By Cameron McWhirter in Atlanta And Dinny McMahon in Hangzhou, China
Updated Dec. 22, 2013 3:31 p.m. ET
Zhu Shanqing, who owns a yarn-spinning factory in Hangzhou in China’s Zhejiang province, is struggling with rising costs for labor, energy and land. So he is boxing up some of his spindles and moving.
To South Carolina.
Mr. Zhu is one of a growing number of Asian textile manufacturers setting up production in the U.S. Southeast to save money as salaries, energy and other costs rise at home. His company, Keer Group Co., has agreed to invest $218 million to build a factory in unincorporated Lancaster County, not far from Charlotte, N.C. The new plant will pay half as much as Mr. Zhu does for electricity in China and get local government support, he says. Keer expects to create at least 500 jobs.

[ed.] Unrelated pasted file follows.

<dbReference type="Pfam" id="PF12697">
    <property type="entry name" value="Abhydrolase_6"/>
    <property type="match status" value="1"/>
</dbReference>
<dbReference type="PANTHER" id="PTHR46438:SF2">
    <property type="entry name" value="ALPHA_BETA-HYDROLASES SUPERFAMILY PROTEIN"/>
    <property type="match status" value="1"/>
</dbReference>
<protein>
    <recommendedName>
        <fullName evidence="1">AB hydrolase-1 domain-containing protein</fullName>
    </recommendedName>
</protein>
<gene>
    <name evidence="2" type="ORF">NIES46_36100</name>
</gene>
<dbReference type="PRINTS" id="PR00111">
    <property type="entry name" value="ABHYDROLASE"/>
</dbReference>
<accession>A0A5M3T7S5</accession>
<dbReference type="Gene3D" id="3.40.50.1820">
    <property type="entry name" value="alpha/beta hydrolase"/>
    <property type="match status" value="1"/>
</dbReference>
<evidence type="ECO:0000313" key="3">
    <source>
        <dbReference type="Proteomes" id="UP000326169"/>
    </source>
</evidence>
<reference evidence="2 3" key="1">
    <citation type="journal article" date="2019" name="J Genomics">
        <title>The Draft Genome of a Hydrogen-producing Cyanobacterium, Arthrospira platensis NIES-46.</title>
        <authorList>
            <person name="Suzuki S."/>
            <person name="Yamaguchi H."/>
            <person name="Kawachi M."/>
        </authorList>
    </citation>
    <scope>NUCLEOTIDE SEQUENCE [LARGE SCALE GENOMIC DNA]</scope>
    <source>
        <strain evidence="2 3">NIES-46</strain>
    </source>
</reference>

There is another benefit. As costs continue to increase in China, Keer can ship yarn to manufacturers in Central America, which, unlike companies in China, can send finished clothes duty-free to the U.S.
The move by Mr. Zhu and others will scarcely revive a once bustling Southern textile industry. But it illustrates how shifts in global trade are creating advantages for U.S.-based manufacturing.